Hand Pat: A Seated Exercise

This exercise, just like the Finger to Nose, is not approved by the NHTSA; therefore, the Hand Pat is not a standardized test. The officer will ask the person to place one hand extended, his or her palm up out in front of his or her body. The Officer will then instruct the person to place the other hand on top of the other hand with the palm facing down. The officer will tell the person to have his or her top hand begin patting the bottom hand and rotate 180 degrees from the back to the palm of the bottom hand. As the person pats their top hand the officer will instruct him or her to count out loud “One..Two..One..Two, etc.”. 


What’s the officer looking for?

This exercise has four cues the officer is looking for to see if the person conducting the Hand Pat is intoxicated:

  1. The person’s ability to follow instructions properly.
  2. The person’s ability to count correctly.
  3. The person’s ability in their rotation and the sequence of their hand patting.
  4. By the command of the officer, the person’s ability to start and stop the hand pat.  

This exercise has no standard set, and as a result this is solely under the discretion of the officer because this is a very subjective test.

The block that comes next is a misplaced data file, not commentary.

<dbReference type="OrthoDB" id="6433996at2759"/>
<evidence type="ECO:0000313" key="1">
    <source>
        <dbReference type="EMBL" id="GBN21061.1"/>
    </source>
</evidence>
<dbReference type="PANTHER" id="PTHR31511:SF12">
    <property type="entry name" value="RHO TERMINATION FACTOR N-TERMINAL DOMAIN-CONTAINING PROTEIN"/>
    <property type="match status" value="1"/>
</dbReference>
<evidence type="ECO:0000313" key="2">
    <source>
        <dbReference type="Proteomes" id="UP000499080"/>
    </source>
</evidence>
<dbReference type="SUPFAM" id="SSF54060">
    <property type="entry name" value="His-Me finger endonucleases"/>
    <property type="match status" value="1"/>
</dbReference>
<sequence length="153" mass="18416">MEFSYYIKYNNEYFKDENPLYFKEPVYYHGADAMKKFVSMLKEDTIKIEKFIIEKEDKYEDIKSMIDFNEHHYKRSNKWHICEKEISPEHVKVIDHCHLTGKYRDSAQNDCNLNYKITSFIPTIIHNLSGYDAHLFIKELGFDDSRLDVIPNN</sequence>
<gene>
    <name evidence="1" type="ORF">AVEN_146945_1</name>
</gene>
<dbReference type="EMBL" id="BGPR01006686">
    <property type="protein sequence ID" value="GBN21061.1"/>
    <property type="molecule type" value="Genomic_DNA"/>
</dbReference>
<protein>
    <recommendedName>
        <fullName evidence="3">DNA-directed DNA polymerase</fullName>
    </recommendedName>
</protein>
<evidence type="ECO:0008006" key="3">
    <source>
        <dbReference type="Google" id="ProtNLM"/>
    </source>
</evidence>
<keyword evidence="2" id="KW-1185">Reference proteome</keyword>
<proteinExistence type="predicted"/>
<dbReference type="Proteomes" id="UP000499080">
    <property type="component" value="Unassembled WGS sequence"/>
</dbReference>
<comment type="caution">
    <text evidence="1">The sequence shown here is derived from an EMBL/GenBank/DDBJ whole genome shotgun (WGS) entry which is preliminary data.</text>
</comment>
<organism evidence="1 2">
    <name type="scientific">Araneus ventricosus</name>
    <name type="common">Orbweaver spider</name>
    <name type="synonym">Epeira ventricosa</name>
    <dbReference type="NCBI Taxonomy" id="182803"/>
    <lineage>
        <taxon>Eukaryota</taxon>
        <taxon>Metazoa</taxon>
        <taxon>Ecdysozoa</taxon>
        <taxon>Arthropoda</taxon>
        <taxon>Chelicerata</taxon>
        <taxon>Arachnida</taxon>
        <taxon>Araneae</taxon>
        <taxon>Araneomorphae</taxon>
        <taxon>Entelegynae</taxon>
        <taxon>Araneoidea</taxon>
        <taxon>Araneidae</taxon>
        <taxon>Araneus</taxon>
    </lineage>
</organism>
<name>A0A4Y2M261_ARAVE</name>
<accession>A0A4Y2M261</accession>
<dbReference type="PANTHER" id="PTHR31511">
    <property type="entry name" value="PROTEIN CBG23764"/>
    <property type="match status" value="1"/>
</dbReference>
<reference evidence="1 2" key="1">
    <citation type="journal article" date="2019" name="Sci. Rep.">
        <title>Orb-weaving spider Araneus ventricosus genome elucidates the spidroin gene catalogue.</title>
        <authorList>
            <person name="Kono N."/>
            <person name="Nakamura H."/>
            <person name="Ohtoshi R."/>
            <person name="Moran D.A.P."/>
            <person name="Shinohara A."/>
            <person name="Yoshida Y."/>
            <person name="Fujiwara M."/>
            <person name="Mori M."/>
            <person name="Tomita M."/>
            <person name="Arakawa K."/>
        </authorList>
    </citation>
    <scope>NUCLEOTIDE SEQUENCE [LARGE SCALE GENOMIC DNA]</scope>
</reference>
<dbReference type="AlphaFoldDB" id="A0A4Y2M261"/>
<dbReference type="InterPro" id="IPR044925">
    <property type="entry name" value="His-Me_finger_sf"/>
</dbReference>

Conclusion: Don't Do Field Sobriety Exercises in Florida

It is up to the discretion of the officer to decide which field sobriety exercises they’ll use as part of the DUI investigation. 


Some exercises  are approved by the NHTSA, which means they are standardized. Other exercises are non-standardized because they lack approval by the NHTSA. 


Whichever exercises the officer chooses, these tests are not reliable to see if a person is intoxicated or not. Many factors may cause an individual to conduct them improperly, even in a sober state. An officer has a duty to ask if there are any physical injuries or issues that will prevent the person from conducting any exercise but the questioning by the officer is usually more vague than specific, in order to have the person in question present cues when he or she does the exercises. 


Field Sobriety Exercises are heavily subjective to the officer present at the scene  and you will be under their prejudices, mercy, opinions and training, or lack of, of the particular officer. 


These exercises are not reliable, and you will likely present a cue by the opinion of the officer with his or her discretion of what that cue is. If asked by an officer to conduct Sobriety Field Exercises, it is best to simply say no and to not do any of them. Not doing the exercises makes it more difficult for the State Attorney’s Office to prosecute you. It limits the amount of evidence for your case. It is always best for your case if there isn't anything recorded as evidence that may be used against you. Anything you do for the police will be used against you,  rather than used to help you. 


If you have been charged with a DUI in Fort Lauderdale or anywhere in South Florida, don’t hesitate to reach out to the Rossen Law Firm today at (754) 206-6200. We offer FREE Strategy Sessions where we listen to your side of the story and then with you we tell you the strategy we would use to protect you and defend your rights.